Sabri Brothers (the local brew, not the original Pakistani singers), are busy doing what could be a rock qawwali of a song that we used to sing more in jest than in profound musical experience as children: “Hamein toh loot liya milkey husn walon ne, kaley kaley balon ne gorey gorey gallon ne.” The folks apologetically tell me as I see 18 re-takes that it is not always this bad. Songs move faster in the series of recordings that preceded this. Guided by Aditya Swamy, MTV India’s channel head, I am taken to a waiting van outside (the kind in which Bollywood stars dab make-up and give interviews to Page 3 journos). In a laptop, they make me taste the sounds that happened before. Good stuff, actually. There is Harshdeep, there is Shaan, and there is a Bengali folk singer called Sourav Mandal and a Tamil folksie, “Chinna Ponnu” (literally, Little Girl). It is clear to me by now that the magic of Coke Studio, is, well, in the studio. Much mixing and bartending will make this drink hit you. And a big question hangs. Why is this all so Bollywoodesque? The Pak version was more Sufi rock, wasn’t it? Inside, Leslie Lewis, the talented composer, producer and guitarist who ought to be the alter-icon to any Rahman-respecting aficionado, explains in a simple analogy the daunting challenge he has faced in the 40 days of a Lent-like penance that audaciously straddles the superficiality of the pop culture and the richness of a heritage it is trying to court. “I am giving them some bitter chocolate. And then I given them the chocolate they are used to, in the hope that later, they discover the bitter taste.” To good effect, he adds his own intuition as he experiments away. Ramya Iyer, the dusky “English pop” singer I hang out with as the Sabri Brothers drone on in re-takes, has a rich voice and so Lezz decides to do away with all musical instruments for her -- but for a sound pad. With her is Roop Jolly, a poetess. The surprise is that Ramya sings a Urdu ghazal (Aaj jaane ki zid na karo) and Roop intersperses it with recited poetry.
This is all so experimental.
Lezz has not slept much for 40 days, and his supportive wife is hanging in there, helping him every step as he walks the crevices of an uneven, glacial musical landscape. And Lezz is no mere composer, but a medicine man. His plaited hair waving, he gestures to the musicians from a console as he brews what he hopes will be a trick that works. In another console a few yards beyond, Samar Khan, with a crutch to guide him after an accident, watches as a key member his team is guiding the cameras like a soccer coach shouting to half-backs.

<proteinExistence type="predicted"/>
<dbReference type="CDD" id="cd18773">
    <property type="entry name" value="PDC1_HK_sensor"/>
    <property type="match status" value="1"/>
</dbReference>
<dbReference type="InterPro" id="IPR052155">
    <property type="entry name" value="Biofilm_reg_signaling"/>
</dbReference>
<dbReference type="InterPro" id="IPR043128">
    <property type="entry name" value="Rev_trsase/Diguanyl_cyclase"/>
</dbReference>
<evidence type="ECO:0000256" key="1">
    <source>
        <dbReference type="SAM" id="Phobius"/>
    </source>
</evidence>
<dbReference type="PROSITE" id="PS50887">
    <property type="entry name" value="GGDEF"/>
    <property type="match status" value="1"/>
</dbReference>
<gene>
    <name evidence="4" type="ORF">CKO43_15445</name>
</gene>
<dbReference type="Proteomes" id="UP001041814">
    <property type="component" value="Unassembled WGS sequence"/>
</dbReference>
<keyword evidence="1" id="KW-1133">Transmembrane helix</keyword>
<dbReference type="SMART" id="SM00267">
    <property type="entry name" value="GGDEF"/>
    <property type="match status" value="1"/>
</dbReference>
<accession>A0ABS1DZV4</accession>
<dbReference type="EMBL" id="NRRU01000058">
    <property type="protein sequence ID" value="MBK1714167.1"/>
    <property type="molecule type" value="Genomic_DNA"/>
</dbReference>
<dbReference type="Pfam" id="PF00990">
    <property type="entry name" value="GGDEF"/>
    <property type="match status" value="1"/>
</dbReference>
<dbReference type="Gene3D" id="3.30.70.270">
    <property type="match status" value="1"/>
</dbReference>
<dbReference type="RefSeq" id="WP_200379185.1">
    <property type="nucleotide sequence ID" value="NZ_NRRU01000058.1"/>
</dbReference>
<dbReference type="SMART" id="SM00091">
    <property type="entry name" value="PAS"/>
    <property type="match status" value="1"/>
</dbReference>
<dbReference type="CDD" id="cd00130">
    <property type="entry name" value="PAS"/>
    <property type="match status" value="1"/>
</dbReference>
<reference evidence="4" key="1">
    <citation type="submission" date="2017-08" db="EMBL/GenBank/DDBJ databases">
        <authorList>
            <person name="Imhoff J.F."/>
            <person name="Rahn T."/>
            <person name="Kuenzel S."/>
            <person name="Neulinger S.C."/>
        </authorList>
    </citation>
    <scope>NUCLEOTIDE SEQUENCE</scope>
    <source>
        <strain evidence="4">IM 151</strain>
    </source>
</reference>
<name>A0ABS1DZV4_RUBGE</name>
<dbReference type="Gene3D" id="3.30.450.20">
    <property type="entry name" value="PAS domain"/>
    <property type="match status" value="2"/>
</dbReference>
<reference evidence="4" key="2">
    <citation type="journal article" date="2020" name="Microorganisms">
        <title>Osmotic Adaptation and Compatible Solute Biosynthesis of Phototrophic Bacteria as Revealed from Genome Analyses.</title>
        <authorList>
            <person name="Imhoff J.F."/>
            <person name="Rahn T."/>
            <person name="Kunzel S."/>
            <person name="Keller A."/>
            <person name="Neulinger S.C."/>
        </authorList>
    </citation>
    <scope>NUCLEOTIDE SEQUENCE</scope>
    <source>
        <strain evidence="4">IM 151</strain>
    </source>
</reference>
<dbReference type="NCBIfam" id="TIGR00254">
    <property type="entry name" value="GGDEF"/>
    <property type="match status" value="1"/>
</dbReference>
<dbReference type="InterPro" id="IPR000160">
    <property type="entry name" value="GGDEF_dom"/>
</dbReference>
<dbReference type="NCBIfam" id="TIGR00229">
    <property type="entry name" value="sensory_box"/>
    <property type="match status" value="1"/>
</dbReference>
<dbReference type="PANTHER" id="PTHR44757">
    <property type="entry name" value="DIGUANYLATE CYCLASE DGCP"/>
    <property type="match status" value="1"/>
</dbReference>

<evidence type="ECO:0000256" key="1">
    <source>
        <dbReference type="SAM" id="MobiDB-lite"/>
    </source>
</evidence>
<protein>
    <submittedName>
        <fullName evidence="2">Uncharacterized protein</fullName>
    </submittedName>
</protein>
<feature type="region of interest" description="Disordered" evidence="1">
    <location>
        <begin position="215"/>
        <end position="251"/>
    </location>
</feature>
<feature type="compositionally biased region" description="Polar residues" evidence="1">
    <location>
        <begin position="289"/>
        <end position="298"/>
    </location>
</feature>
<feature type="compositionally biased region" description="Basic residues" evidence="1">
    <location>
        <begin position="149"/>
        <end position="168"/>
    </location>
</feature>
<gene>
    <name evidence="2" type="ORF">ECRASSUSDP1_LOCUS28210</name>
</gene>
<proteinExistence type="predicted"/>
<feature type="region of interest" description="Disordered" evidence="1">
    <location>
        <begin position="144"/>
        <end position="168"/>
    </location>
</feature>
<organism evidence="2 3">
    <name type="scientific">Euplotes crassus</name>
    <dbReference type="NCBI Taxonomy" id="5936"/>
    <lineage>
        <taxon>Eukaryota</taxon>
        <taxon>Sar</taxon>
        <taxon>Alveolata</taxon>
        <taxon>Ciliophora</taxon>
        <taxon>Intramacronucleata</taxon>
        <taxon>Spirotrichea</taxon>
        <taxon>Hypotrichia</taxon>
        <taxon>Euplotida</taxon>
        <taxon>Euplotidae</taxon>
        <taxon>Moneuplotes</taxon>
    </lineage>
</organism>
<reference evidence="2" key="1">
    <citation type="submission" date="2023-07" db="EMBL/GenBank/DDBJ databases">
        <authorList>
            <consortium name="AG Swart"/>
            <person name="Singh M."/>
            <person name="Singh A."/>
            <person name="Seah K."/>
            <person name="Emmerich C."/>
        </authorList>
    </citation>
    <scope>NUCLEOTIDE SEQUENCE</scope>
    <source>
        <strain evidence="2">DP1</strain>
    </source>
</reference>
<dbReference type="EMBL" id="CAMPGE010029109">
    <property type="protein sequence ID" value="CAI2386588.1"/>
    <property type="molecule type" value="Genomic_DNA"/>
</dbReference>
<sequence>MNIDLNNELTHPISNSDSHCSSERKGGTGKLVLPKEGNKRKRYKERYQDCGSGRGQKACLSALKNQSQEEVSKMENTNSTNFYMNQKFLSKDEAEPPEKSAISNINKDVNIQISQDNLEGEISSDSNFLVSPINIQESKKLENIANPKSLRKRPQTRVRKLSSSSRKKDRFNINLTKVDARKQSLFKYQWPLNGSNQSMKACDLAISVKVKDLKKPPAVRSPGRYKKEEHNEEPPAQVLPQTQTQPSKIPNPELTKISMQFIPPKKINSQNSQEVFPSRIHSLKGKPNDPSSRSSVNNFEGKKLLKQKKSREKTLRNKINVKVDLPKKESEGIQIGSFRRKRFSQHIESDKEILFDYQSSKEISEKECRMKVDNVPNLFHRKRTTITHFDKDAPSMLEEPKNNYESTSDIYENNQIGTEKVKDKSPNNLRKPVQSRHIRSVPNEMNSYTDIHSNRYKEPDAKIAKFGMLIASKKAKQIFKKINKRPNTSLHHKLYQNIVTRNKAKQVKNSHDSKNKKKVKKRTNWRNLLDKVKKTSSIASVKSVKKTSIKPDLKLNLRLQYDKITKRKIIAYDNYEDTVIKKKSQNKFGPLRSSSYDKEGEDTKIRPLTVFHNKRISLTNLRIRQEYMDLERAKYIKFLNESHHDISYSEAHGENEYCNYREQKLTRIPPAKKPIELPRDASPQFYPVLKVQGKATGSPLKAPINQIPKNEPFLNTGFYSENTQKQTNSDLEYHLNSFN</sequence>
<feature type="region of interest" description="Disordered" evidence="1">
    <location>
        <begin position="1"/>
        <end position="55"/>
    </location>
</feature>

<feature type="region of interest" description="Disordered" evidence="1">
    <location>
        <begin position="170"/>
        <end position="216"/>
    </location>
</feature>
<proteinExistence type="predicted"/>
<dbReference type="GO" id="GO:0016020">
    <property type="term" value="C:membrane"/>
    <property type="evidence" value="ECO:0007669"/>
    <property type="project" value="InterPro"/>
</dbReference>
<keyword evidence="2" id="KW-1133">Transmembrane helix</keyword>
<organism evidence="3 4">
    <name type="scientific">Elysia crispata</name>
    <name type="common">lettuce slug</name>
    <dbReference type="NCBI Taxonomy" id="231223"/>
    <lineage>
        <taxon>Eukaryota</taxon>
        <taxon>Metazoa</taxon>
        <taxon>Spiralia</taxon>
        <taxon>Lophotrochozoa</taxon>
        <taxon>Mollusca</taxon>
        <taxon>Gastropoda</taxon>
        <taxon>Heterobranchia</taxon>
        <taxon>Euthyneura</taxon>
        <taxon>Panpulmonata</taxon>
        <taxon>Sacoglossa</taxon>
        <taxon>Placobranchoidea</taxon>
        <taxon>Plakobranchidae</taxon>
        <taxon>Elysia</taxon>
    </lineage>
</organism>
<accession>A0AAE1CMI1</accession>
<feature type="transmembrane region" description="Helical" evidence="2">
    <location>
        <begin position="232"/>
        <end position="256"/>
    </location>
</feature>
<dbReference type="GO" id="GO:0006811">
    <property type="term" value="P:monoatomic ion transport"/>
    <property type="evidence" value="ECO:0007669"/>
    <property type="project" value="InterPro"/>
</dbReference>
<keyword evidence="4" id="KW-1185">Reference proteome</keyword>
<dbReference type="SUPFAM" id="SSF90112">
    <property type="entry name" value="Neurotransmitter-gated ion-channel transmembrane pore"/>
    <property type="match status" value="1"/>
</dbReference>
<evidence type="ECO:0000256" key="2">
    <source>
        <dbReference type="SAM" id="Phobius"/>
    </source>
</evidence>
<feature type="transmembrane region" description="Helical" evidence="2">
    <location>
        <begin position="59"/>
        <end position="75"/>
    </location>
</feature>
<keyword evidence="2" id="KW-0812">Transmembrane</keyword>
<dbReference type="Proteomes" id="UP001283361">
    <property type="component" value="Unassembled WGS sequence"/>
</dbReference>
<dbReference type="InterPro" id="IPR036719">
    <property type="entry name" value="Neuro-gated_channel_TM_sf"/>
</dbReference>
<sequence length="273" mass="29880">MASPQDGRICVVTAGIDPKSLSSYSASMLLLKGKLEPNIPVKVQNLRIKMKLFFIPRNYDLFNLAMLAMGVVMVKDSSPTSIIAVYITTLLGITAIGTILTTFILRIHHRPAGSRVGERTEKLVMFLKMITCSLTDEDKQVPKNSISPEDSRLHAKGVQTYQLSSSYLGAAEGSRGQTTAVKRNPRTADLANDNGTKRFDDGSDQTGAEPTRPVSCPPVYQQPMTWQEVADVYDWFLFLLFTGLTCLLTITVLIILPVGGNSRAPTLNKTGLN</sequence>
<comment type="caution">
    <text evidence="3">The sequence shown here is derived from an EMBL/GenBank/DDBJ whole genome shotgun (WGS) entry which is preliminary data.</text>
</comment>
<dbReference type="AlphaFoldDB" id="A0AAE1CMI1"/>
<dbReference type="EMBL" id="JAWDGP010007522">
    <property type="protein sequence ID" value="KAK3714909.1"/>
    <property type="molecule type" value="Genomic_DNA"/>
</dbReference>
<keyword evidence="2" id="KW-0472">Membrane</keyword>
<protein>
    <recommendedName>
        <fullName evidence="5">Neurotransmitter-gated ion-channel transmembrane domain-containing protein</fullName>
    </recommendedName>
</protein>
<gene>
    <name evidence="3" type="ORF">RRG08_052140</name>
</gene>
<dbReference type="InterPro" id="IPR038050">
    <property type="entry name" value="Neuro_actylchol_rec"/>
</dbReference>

The mission of this man, who directed the 2008 movie “Shaurya” is to add to the event some of the Red Chillies (the SRK company) he works for now. The red-and-black colours of the studio glow amid the cameras and I get one more hang of what will eventually become a TV experience: angles and lights and sounds in a Coca-Cola concentrate formula. The logic of the focused factory over the magic of the spontaneous craft.

As I get ready to take the flight back, the music seems more evolved. There is seasoned Kay Kay and there is the talented Mathangi, trying to do a pleasant, quicker version of the S.D. Burman classic, “Khilte hain gul yahan.” The humming is nice, the reverb just fine and the song somehow sounds alluringly new.

The challenge for anyone who has tasted the Pakistan stuff is to shed the baggage and look at the Indian Coke Studio with a new pair of eyes. The burden for the Mumbai gigsters is to be odiously compared with the geniuses of Lahore. The challenge for Leslie Lewis is to make it all somehow popular with the kids who watch MTV (er, aren’t they drooling on foul-mouthed Roadies, otherwise?), while he tries to transplant a Sufi-folk soul into the humdrum of the Bollywood culture.
Bitter chocolates are so hard to sell to sugar-high kids.
Somehow, one hopes that India’s own Coke Studio will provide the respectable view of the kind I got on Mumbai from the top floor of the Westin. In the end, it is all in the point of view